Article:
Actually in York’s first year, J96I-2. (which it spent in a borrowed mansion on the University of Toronto campus), even minimally qualified applicants were so few that it settled for an enrollment of seventysix instead of the expected 100: it achieved that number only by getting permission from U. of T. to admit some students with 59.5 percent instead of the required sixty percent. This year applications were more abundant—about double the number accepted—and staff members feel the overall quality is slightly improved. But it takes time and genuine prestige—as well as an image—to attract first-rate students.
There has been another equally serious disillusionment: so far the university is the very opposite of “a bold new experiment in education.” The newcurriculum, which is central to the experiment as advertised, is only sketchily formulated even though a stripped-down version is supposed to be ready for the inauguration of the Joseph E. Atkinson College of York University (the evening branch) this fall and a full version for regular use is supposed to be ready for 1963. Though this has not been spelled out publicly, all York offers at the moment is a duplicate of the University of Toronto three-year pass Arts course; it makes use of exactly the same course outlines and textbooks and culminates in the same exams and degree—as it must do by the terms of its temporary affiliation agreement. At least one front-rank professor, philosopher George Grant, didn't learn this basic circumstance until after he was hired; having come a-pioneering he was sufficiently disgusted therewith to quit on the spot. And at least one front-rank student has been privately advised by an instructor that she outmatches the course and ought to transfer to a university offering honors programs.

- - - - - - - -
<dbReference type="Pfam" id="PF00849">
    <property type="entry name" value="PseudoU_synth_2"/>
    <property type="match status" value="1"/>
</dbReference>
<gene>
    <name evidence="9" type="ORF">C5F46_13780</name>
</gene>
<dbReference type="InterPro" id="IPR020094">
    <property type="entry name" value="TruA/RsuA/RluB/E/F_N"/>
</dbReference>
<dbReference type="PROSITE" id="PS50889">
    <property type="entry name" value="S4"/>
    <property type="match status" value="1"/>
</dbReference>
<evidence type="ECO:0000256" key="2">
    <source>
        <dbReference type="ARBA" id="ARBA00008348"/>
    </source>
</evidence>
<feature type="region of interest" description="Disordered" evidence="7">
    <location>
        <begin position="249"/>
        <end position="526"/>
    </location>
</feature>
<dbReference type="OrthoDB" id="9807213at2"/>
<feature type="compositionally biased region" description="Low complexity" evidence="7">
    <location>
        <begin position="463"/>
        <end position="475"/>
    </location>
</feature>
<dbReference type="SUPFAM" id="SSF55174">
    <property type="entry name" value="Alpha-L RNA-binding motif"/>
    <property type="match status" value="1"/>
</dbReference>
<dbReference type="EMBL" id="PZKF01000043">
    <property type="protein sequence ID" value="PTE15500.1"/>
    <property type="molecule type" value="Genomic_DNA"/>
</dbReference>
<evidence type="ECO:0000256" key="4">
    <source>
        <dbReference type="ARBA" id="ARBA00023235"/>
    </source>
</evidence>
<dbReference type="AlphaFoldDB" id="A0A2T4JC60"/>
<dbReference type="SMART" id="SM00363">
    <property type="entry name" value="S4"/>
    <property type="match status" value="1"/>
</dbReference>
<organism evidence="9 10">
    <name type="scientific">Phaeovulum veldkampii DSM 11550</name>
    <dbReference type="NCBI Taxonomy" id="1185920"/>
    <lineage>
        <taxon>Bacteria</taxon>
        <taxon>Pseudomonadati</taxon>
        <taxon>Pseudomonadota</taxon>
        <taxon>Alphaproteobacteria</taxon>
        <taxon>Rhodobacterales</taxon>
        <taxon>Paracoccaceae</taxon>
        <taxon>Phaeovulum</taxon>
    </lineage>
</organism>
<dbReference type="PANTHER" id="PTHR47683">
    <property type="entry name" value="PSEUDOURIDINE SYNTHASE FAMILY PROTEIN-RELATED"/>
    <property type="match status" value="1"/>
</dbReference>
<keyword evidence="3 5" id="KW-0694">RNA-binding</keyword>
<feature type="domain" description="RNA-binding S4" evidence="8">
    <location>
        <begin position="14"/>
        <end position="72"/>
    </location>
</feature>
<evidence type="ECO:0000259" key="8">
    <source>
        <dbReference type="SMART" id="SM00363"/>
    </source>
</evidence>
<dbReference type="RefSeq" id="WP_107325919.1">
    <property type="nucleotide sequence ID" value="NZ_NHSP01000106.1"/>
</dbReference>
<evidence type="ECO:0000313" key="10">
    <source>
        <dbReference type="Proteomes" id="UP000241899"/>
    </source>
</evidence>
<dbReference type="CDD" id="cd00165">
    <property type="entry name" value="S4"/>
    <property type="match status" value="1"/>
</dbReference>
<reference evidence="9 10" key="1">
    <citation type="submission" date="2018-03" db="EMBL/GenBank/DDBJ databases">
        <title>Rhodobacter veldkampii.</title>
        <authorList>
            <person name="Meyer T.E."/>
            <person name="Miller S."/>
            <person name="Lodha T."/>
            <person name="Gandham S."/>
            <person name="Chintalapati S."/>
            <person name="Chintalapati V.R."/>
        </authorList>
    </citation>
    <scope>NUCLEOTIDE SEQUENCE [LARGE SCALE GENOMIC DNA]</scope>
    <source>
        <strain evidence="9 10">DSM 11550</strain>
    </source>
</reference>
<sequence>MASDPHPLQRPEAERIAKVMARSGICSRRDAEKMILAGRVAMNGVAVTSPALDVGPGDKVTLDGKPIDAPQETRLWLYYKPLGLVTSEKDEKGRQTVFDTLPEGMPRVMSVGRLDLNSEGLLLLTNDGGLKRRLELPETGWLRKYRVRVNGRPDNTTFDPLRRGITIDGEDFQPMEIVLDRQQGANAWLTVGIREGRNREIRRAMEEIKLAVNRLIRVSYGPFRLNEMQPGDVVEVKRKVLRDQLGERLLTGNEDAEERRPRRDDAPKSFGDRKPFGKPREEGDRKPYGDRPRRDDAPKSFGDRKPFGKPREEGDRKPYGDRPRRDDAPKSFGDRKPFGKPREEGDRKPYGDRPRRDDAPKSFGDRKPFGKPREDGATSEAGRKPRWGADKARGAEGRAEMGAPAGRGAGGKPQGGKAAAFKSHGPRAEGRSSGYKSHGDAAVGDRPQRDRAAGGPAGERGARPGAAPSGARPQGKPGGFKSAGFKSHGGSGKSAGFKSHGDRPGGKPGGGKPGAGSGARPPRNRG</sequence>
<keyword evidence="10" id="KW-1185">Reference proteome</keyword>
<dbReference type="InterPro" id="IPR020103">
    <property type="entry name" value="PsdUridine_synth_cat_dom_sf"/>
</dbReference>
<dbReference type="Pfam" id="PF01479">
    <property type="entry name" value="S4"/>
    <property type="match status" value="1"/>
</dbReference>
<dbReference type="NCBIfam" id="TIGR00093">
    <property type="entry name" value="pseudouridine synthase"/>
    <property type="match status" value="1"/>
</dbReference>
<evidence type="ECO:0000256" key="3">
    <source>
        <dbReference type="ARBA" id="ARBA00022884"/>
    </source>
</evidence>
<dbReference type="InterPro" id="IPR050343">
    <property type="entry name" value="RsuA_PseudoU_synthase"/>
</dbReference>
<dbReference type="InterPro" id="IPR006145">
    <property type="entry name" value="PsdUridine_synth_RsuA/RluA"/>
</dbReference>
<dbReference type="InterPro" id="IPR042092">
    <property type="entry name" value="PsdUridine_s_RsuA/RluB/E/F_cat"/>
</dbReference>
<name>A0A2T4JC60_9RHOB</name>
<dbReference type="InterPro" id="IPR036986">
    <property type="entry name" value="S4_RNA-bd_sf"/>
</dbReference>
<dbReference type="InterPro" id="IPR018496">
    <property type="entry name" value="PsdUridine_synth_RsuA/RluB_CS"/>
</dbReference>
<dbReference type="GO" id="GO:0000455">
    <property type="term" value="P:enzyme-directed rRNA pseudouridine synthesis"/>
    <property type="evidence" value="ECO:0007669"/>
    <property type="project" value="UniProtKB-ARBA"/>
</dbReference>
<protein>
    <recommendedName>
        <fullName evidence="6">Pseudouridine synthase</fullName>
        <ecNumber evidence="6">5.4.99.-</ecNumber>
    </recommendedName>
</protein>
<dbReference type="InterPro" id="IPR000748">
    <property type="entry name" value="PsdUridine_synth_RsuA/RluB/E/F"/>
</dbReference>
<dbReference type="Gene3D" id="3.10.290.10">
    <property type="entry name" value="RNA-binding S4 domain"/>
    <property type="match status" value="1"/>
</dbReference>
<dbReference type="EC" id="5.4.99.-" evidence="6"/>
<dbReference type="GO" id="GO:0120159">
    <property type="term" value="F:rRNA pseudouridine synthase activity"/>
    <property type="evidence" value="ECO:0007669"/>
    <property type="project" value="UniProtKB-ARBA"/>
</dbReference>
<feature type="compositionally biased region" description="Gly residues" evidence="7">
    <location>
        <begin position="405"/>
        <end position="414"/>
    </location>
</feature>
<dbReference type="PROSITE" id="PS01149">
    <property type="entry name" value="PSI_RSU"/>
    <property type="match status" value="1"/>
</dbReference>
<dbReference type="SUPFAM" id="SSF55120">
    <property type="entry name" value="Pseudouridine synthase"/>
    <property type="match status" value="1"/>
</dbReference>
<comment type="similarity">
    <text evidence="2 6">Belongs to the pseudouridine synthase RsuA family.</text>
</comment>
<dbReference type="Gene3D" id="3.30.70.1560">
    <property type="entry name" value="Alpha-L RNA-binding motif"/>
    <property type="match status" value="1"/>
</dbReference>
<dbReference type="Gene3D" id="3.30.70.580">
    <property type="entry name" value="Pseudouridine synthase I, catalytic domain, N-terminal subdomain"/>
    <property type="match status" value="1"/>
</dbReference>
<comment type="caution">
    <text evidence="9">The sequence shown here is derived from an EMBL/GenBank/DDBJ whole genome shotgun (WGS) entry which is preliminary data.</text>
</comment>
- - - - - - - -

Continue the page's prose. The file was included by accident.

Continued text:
If the current students are being cheated of the authentic adventure, however, a number of things are being done to make up for it. Right from the outset, for example, York instituted both seminars and tutorials. The seminars follow a fairly orthodox pattern for small-group discussion but the tutorials, in practice, vary widely. Each student is assigned to an instructor and meets him five times a year, for an hour at a time, presumably to present a short original paper and discuss it with him. Actually the hour is often spent ad lib. and the discussions have been
known to range from current books to philosophizing to personal confession. At least once the tutorial has been turned over to plain old-fashioned coaching. It happened early last year when five students flunked a maths test with marks lower than fourteen percent; one girl got zero. The math instructor offered to give them a special round of tutorials and when the Christmas exam came up the girl got eighty-one and the others got marks ranging from sixty-nine to ninety-six.
Other compensations of the curriculum take the form of extracurricular activities:
noon-hour poetry reading and film shows; art classes conducted by Mr. and Mrs. Cleeve Horne; guest lectures by such academic lions as David Riesman of Harvard, author of The Lonely Crowd; and Tea and Talks—rather stilted, regular bull sessions with people like Mavor Moore and Morley Callaghan.
Some instructors also offer themselves conscientiously for bull-session purposes. They will forsake high table in the lofty, soft-lit dining hall to lunch with the students: or they will hold their tutorials in their own homes, or have groups of stu-
dents in to tea. The Dean of Faculty, geographer George Tatham, even instructs a group in yoga and weight-lifting in his spare time. (There are no formal athletic requirements at York and, indeed, very few facilities.)